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Lesson 9-02 Geologic Time Scale

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Lesson 9.02 – Geologic Time Scale


1. c. Students know the evidence from geological studies of Earth and other planets suggests that the early Earth was very different from Earth today.

(Please refer to Section 12.4 in your textbook)



Historians divide human history into certain periods, such as the Renaissance and the Industrial Revolution, based on human events. Thus you can produce a timeline of human history. Geologists have done something similar. Based on their interpretations of the rock record, geologists have divided Earth’s 4.56-billion-year history into units that represent specific amounts of time. Taken together, these time spans make up the geologic time scale. The geologic time scale is shown in Figure 17. The major units of the time scale were described during the nineteenth century, principally by scientists working in Western Europe and Great Britain. Because radiometric dating was unavailable at that time, the entire time scale was created using methods of relative dating. It was only in the twentieth century that radiometric dating permitted numerical dates to be added.




Structure of the Time Scale

As shown in Figure 17, the geologic time scale is divided into eons, eras, periods, and epochs. Eons represent the greatest expanses of time. Eons are divided into eras. Each era is subdivided into periods. Finally, periods are divided into still smaller units called epochs. The eon that began about 540 million years ago is the Phanerozoic, a term derived from Greek words meaning “visible life.” It is an appropriate description because the rocks and deposits of the Phanerozoic Eon contain abundant fossils that document major changes in life-forms over time.



There are three eras within the Phanerozoic. The Paleozoic, which means “ancient life,” the Mesozoic, which means “middle life,” and the Cenozoic, which means “recent life.” As the names imply, the eras are bounded by profound worldwide changes in life forms. Each era is subdivided into periods, each of which is characterized by a somewhat less profound change in life forms as compared with the eras.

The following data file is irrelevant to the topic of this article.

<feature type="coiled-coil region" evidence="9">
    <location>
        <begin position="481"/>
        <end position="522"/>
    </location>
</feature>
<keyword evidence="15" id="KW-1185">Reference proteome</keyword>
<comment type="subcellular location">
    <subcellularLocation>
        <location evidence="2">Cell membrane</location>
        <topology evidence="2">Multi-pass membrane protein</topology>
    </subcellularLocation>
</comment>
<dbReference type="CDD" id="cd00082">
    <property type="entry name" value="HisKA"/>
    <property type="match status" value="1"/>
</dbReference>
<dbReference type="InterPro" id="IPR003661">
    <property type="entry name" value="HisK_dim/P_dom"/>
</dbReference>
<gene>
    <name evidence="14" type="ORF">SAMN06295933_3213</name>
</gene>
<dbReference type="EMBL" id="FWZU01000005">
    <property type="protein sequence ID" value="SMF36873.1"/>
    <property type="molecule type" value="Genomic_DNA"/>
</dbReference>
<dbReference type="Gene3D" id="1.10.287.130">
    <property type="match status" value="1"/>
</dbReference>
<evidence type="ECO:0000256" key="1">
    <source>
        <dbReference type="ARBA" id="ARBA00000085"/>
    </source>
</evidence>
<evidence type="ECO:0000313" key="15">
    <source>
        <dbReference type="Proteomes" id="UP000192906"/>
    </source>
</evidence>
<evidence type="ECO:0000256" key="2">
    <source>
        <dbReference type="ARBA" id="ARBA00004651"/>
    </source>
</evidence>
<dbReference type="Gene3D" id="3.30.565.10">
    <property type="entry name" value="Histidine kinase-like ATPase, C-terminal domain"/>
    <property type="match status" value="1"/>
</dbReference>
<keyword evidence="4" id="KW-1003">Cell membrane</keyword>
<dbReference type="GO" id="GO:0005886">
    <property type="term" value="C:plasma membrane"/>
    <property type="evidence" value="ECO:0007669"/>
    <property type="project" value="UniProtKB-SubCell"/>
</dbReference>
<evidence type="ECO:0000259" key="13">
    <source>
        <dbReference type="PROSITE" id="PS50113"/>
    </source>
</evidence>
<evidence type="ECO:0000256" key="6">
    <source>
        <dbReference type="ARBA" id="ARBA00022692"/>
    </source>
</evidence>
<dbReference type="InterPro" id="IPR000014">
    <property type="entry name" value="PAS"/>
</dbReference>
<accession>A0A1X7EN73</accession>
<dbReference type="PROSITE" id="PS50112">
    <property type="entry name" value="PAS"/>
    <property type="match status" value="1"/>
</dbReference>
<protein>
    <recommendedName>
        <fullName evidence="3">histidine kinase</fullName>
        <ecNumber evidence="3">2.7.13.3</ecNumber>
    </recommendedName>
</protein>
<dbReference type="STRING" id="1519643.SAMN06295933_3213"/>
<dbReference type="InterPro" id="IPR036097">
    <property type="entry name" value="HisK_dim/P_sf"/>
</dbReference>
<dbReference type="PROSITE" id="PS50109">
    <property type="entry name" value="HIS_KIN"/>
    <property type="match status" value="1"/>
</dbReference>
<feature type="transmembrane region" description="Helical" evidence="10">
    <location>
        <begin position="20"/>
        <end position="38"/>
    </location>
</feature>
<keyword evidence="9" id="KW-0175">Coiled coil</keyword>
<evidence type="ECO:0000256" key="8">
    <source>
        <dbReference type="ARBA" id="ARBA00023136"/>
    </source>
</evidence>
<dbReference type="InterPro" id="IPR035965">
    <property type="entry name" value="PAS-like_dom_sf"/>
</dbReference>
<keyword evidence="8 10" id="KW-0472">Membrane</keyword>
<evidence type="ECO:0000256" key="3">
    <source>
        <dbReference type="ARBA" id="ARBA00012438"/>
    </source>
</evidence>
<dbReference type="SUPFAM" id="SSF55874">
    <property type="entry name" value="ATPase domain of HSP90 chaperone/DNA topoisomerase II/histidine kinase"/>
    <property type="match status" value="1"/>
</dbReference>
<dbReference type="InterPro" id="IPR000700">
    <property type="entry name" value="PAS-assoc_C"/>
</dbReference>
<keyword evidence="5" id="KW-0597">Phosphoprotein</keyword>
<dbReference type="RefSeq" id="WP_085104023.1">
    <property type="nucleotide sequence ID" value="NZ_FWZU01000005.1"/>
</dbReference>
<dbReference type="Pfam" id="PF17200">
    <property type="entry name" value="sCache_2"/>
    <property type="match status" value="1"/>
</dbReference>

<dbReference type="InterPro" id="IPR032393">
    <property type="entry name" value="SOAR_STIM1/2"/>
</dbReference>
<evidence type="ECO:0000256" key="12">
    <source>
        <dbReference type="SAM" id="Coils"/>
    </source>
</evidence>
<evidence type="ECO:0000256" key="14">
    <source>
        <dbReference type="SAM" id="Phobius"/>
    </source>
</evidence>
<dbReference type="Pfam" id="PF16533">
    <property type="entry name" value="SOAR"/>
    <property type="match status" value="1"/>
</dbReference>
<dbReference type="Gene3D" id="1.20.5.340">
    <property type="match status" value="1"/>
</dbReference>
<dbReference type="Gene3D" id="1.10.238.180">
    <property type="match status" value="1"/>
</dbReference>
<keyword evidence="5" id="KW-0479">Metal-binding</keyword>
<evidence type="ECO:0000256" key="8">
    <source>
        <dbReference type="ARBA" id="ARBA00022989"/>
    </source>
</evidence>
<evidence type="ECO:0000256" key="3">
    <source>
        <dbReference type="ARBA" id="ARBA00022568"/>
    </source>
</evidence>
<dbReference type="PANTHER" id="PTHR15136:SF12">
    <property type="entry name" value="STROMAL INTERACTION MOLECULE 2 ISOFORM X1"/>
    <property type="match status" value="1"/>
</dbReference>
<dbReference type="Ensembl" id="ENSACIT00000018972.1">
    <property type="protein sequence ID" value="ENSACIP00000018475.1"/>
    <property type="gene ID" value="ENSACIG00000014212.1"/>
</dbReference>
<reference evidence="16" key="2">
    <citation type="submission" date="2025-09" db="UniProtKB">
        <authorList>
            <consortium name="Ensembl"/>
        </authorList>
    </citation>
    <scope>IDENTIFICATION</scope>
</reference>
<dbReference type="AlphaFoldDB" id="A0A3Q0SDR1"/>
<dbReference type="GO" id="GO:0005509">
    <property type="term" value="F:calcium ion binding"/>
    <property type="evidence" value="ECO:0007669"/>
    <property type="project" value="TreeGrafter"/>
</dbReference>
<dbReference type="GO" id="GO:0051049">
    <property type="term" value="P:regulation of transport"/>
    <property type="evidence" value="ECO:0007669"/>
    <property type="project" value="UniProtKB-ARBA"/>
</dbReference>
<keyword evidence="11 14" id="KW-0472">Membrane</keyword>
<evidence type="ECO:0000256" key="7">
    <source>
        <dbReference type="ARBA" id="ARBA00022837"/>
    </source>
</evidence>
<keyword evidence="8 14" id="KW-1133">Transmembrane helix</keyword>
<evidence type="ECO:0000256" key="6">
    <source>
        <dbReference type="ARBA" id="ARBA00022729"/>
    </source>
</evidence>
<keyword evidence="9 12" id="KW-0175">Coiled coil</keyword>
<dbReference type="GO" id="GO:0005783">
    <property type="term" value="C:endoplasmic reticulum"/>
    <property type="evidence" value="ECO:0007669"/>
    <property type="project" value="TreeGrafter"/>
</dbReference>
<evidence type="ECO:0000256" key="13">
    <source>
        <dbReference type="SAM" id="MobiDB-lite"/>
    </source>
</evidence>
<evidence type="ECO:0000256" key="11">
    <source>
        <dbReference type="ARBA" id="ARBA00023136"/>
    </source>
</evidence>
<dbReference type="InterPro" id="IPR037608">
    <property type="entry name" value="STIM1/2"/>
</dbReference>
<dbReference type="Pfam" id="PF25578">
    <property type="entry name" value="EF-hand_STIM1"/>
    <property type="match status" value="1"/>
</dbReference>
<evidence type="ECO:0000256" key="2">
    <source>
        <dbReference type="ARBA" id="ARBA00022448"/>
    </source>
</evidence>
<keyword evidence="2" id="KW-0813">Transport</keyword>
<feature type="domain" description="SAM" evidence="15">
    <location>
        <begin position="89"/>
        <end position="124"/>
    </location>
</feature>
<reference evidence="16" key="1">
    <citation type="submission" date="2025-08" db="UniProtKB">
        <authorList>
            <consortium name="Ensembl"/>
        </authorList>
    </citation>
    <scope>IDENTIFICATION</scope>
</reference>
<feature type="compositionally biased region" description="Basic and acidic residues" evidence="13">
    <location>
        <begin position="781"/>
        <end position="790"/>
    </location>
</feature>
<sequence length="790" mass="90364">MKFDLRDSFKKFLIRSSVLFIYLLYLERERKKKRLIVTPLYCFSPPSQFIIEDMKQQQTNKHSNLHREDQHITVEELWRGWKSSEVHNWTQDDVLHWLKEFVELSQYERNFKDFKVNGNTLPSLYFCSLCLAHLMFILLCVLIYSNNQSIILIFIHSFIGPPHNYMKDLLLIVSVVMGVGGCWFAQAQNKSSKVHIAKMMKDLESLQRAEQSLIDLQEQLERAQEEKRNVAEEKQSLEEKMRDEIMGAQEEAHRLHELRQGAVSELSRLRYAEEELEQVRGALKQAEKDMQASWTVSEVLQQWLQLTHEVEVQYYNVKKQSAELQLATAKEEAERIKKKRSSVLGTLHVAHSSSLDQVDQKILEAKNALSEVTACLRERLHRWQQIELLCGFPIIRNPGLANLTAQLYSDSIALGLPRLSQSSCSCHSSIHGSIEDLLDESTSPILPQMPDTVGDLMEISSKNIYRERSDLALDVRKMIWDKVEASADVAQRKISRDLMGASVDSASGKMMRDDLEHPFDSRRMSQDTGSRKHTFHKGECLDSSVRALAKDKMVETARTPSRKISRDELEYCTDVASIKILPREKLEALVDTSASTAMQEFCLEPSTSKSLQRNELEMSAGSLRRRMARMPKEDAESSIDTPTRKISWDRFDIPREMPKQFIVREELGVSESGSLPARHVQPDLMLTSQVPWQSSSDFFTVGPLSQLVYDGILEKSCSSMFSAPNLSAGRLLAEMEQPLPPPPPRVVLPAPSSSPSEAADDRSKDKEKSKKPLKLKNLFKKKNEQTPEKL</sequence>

The periods of the Cenozoic are divided into still smaller units called epochs. The epochs of other periods, however, are not usually referred to by specific names. Instead, the terms early, middle, and late are generally applied to the epochs of these earlier periods.



Precambrian Time

Notice that the detail of the geologic time scale doesn’t begin until the start of the Cambrian Period, about 540 million years ago. The more than 4 billion years prior to the Cambrian is divided into eons, as shown in Figure 17. The common name for this huge expanse of time is the Precambrian.


Figure 17 The Geologic Time Scale The numerical dates were added long after the time scale had been established using relative dating techniques.

Although it represents about 88 percent of Earth history, the Precambrian is not divided into nearly as many smaller time units as is the Phanerozoic eon. The reason is simple. Precambrian history is not known in great enough detail. The amount of information that geologists have acquired about Earth’s past decreases substantially the farther back in time you go. During Precambrian time, there were fewer life forms. These life forms are more difficult to identify and the rocks have been disturbed often.








1.    Take notes on the above information.

2.    Click here (http://videos.howstuffworks.com/hsw/17896-historical-geology-geologic-time-scale-video.htm) to view a video about the Geologic Time Scale.

3.    Click here (http://www.youtube.com/watch?v=-2YEJBK9yJM&feature=related) to watch a video about Early Earth.




1.    Turn in your notes.

2.    Take the Lesson 9-02 Quiz in Quia.




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